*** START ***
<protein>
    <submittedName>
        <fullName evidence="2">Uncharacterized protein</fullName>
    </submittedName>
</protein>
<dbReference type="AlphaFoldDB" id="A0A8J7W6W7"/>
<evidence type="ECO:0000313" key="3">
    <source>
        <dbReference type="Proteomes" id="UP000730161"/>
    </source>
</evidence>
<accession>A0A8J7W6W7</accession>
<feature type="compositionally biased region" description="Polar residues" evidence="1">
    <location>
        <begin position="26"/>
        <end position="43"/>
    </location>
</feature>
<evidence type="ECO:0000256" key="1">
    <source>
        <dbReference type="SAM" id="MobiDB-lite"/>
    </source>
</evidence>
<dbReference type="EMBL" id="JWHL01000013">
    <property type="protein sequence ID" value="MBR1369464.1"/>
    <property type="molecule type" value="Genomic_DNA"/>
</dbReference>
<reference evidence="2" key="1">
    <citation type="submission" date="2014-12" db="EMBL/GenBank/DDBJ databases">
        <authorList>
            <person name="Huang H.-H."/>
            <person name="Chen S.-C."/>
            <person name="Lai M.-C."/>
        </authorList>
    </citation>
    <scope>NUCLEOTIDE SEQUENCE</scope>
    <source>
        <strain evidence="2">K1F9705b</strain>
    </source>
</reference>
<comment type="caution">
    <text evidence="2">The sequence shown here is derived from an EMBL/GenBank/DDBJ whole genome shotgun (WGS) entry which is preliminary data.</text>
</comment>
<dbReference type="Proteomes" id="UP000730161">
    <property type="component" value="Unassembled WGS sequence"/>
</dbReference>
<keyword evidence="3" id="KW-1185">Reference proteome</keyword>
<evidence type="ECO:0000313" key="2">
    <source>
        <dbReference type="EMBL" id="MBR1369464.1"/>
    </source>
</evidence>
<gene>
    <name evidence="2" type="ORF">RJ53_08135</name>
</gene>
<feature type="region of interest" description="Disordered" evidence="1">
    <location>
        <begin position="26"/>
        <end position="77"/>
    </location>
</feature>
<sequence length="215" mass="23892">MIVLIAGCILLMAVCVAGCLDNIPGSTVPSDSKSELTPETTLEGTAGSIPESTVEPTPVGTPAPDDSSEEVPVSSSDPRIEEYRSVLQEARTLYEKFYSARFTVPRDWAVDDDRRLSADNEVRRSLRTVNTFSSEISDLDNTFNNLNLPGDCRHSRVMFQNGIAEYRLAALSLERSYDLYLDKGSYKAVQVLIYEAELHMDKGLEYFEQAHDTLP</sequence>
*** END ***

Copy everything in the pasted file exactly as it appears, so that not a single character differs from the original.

<protein>
    <submittedName>
        <fullName evidence="2">Uncharacterized protein</fullName>
    </submittedName>
</protein>
<dbReference type="AlphaFoldDB" id="A0A8J7W6W7"/>
<evidence type="ECO:0000313" key="3">
    <source>
        <dbReference type="Proteomes" id="UP000730161"/>
    </source>
</evidence>
<accession>A0A8J7W6W7</accession>
<feature type="compositionally biased region" description="Polar residues" evidence="1">
    <location>
        <begin position="26"/>
        <end position="43"/>
    </location>
</feature>
<evidence type="ECO:0000256" key="1">
    <source>
        <dbReference type="SAM" id="MobiDB-lite"/>
    </source>
</evidence>
<dbReference type="EMBL" id="JWHL01000013">
    <property type="protein sequence ID" value="MBR1369464.1"/>
    <property type="molecule type" value="Genomic_DNA"/>
</dbReference>
<reference evidence="2" key="1">
    <citation type="submission" date="2014-12" db="EMBL/GenBank/DDBJ databases">
        <authorList>
            <person name="Huang H.-H."/>
            <person name="Chen S.-C."/>
            <person name="Lai M.-C."/>
        </authorList>
    </citation>
    <scope>NUCLEOTIDE SEQUENCE</scope>
    <source>
        <strain evidence="2">K1F9705b</strain>
    </source>
</reference>
<comment type="caution">
    <text evidence="2">The sequence shown here is derived from an EMBL/GenBank/DDBJ whole genome shotgun (WGS) entry which is preliminary data.</text>
</comment>
<dbReference type="Proteomes" id="UP000730161">
    <property type="component" value="Unassembled WGS sequence"/>
</dbReference>
<keyword evidence="3" id="KW-1185">Reference proteome</keyword>
<evidence type="ECO:0000313" key="2">
    <source>
        <dbReference type="EMBL" id="MBR1369464.1"/>
    </source>
</evidence>
<gene>
    <name evidence="2" type="ORF">RJ53_08135</name>
</gene>
<feature type="region of interest" description="Disordered" evidence="1">
    <location>
        <begin position="26"/>
        <end position="77"/>
    </location>
</feature>
<sequence length="215" mass="23892">MIVLIAGCILLMAVCVAGCLDNIPGSTVPSDSKSELTPETTLEGTAGSIPESTVEPTPVGTPAPDDSSEEVPVSSSDPRIEEYRSVLQEARTLYEKFYSARFTVPRDWAVDDDRRLSADNEVRRSLRTVNTFSSEISDLDNTFNNLNLPGDCRHSRVMFQNGIAEYRLAALSLERSYDLYLDKGSYKAVQVLIYEAELHMDKGLEYFEQAHDTLP</sequence>